Wednesday July 18th Update: ABC News has now picked up this story!
I have been contacted by a legal firm representing Stevens, Reed, Curcio & Potholm regarding this post. They have told me that the assertions made in the post below are false, and that SRCP has no connection to any of the YouTube videos posted under the username abrad2345, and that their employee, Amy Bradford, has nothing to do with this as well. I want to personally stress that I have no concrete evidence whatsoever that suggests that either SRCP or Ms Bradford is in any way connected to the matter regarding these YouTube videos, and that any wording in the piece below which suggests that I do have such evidence is not correct. In the sake of openness and transparency, I have opted, for the moment, to leave the post below intact, but please remember that I cannot vouch for the authenticity of the claims made in it. In fact, I suggest if you do choose to read it, you should treat it as something which has been debunked. SRCP says they have nothing to do with it, and I have no choice but to take hem at their word. I apologize for the initial wording in the below post which makes it sound unequivocal that SRCP or Ms Bradford had something to do with this– that was wrong.
Update: see here for more.
An employee of the Republican ad firm responsible for 2004′s controversial “Swift Boat Veterans for Truth” advertisements has apparently been producing viral videos which ridicule Rudy Giuliani, Mitt Romney and Fred Thompson.
The firm, Stevens, Reed, Curcio & Potholm, now works for John McCain’s presidential campaign.
Giuliani “wasn’t afraid to mess with the Haitians,” an unidentified man in the videos says. “If you’ve gotta stick a plunger up somebody’s ass to reduce crime, then you stick a plunger up their ass,” the man, says in an apparent reference to a 1997 incident where New York police officers sodomized a Haitian immigrant with a plunger. Initially, it was believed that the officers involved in the widely-publicized beating had yelled “This is Giuliani-time!” (this claim was later found to be false).
The ads appear to have been created and posted on YouTube by SRCP’s production manager, Amy Bradford, under the alias abrad2345. Bradford, who describes herself as “Coulter-esque” also linked to the ads from on her MySpace profile, claiming to have discovered them on another website.
“I saw [this ad] on the National Review Corner blog, but then I found out that it played on the liberalista blogs like Wonkette, too,” Bradford wrote. Bradford was distributing the ads online as early as July 4th, shortly after they were first posted to YouTube. A review of The National Review Online’s The Corner blog finds that it did not post the first ad until two days later, on July 6th (the second ad was posted on the 9th). Wonkette did not post either of the ads until July 5th.
SRCP’s online staff biography of the 24 year old Bradford says she “plays a key role in the creation and production of the advertising campaigns and she is involved in all phases of the production process.”
Stevens, Reed, Curio & Potholm worked for Senator McCain’s unsuccessful presidential campaign in 2000, and, although they do not openly advertise the fact on their website as they do for other clients, began advising McCain’s second campaign for the White House earlier this year. McCain, who had once called the notorious Swift Boat ads “dishonest and dishonorable,” hired SRCP in January, even before officially stepping into the race. The four-term senator has yet to run any television spots, leading some to wonder exactly what services the controversial media firm has been providing.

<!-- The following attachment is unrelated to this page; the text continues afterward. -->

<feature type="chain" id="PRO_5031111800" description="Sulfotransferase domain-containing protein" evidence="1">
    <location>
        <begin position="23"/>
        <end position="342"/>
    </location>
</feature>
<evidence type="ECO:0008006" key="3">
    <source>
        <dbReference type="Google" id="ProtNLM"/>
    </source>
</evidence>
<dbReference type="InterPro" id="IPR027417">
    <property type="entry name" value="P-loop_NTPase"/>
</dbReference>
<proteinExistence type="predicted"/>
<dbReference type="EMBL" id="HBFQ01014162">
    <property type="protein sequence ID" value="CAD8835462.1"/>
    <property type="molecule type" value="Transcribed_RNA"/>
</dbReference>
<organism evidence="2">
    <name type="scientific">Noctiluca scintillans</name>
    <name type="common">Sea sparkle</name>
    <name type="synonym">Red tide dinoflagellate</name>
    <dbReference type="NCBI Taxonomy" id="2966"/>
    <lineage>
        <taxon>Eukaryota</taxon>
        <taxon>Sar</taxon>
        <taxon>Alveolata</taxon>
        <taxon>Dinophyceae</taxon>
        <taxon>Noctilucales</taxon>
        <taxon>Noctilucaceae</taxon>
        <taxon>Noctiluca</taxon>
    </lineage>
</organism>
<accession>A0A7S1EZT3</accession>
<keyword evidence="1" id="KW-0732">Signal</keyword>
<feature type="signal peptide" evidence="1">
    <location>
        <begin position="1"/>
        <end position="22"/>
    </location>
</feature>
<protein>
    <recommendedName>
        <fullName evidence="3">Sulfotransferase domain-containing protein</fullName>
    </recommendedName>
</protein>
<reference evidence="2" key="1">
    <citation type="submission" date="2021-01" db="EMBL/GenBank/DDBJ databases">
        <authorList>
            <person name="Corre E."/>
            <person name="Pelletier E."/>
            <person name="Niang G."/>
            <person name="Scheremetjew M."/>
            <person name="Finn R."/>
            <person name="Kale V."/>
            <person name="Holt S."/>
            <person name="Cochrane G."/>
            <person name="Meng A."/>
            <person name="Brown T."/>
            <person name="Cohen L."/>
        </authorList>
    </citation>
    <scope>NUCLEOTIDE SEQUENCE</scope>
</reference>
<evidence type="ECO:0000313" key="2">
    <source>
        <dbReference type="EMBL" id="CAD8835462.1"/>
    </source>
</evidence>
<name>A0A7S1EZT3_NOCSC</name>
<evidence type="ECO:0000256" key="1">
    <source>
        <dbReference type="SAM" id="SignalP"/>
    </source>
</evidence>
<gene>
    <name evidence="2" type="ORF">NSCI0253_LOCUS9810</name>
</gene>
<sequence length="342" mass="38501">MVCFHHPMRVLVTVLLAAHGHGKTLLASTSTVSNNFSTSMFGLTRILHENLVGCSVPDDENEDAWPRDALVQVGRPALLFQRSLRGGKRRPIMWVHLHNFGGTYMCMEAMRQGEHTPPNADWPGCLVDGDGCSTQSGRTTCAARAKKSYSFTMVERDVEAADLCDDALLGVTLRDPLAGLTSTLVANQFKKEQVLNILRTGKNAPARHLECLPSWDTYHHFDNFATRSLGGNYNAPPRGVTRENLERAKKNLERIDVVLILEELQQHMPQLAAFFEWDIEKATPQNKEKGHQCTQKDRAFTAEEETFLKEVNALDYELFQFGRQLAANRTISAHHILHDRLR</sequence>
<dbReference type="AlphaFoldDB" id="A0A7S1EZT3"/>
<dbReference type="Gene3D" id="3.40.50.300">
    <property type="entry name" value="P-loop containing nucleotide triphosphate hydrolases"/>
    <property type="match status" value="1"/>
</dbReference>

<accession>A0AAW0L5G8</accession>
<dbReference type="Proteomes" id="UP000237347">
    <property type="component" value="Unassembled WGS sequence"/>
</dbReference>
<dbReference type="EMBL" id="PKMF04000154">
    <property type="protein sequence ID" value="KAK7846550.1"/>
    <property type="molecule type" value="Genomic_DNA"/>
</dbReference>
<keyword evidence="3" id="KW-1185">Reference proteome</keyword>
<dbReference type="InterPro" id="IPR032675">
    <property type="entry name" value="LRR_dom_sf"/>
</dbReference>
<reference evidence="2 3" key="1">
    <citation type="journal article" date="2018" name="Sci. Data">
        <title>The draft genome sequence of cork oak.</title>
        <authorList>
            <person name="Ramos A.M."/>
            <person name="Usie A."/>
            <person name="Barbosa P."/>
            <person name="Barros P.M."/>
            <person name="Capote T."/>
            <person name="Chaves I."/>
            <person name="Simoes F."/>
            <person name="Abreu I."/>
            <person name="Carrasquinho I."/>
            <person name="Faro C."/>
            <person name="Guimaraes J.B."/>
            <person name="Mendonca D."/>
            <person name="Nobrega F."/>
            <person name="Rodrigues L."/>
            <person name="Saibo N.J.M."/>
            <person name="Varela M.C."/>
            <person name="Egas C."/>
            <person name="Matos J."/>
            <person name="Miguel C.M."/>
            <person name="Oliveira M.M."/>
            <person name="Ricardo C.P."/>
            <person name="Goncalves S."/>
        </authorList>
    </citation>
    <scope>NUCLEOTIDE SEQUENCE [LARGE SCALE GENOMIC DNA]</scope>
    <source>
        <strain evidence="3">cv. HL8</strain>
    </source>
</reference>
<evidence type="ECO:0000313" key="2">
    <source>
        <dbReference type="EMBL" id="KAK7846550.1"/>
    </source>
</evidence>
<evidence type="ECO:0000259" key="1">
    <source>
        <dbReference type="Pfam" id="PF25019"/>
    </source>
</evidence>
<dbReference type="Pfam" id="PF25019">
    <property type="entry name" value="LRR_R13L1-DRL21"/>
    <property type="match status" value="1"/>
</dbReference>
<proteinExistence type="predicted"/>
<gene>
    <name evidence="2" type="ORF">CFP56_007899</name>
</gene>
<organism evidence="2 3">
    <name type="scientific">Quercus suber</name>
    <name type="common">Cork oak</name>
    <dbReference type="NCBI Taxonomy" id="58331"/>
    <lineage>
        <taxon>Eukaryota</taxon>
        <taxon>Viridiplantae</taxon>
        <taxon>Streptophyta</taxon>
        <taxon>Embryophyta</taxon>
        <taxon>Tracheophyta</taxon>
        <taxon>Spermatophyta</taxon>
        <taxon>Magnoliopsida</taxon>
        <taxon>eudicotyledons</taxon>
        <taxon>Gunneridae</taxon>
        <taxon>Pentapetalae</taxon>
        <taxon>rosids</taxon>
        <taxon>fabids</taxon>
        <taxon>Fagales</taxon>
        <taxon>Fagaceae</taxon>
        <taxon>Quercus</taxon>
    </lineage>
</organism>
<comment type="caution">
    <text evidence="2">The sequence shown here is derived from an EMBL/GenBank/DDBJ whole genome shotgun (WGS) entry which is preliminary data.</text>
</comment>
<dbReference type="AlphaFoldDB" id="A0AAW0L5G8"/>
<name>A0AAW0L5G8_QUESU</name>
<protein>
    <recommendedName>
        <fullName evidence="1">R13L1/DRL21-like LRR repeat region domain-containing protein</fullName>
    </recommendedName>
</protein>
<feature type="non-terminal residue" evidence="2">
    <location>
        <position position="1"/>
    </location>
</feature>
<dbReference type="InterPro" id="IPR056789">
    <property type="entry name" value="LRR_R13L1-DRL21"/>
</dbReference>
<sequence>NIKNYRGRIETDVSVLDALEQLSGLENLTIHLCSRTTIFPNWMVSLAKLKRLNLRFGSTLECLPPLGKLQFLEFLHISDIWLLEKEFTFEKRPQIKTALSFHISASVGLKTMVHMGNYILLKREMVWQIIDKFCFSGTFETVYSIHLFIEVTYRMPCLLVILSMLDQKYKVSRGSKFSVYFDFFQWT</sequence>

A January 19th press release from the McCain campaign merely said the firm had been hired as “media consultants.”
The ads are made in an amateur style and feature a man driving down the street talking, with the camera held by an offscreen passenger in the car. However, both videos end with very slick-looking graphics flashing across the screen, characteristic of professional ads created with high-end video editing software. SRCP brags on its website that it is “one of the few full-service political media firms with in-house production services, including state-of-the- art edit suites,” and Bradford mentions having an affinity for one particular high-end video editing system on her MySpace profile.
The ads are satirical in manner and at first appear to endorse Giuliani (whom they describe as “unattractive”), but in the end mock all the top-tier candidates except for McCain (whose military service is brought up, briefly). Becoming, something of an internet sensation, they have been viewed more than 30,000 times combined and featured on popular conservative and liberal blogs.
One of the ads seems to question the sexual orientation of certain GOP candidates.
“Mitt Romney, now that’s a good looking man,” the character in the videos says. “Him and Fred Thompson. Now that’s an attractive gay couple.” The character also makes fun of Mitt Romney’s religion and suggests that Thompson’s wife is transgender.
Kathryn Jean Lopez, who writes for The Corner, wrote that “The Giuliani campaign should really make known that it wants that YouTube guy to stop making it look like he’s doing an official (albeit amateurish) ad for their campaign…Picking on a candidate’s religion and another’s wife isn’t what you want associated with your campaign.”
In an ironic stroke, Bradford posted the first of the videos, called “Real Balls,” (which makes light of Giuliani’s bout with prostate cancer) to the former New York City mayor’s official MySpace profile on Independence day, asking if it was an “official” video. A Giuliani staffer responded on Bradford’s profile the next day saying merely “We love that video! ”
Bradford did not respond to a request for comment.
Additional research conducted by Carlson Petit.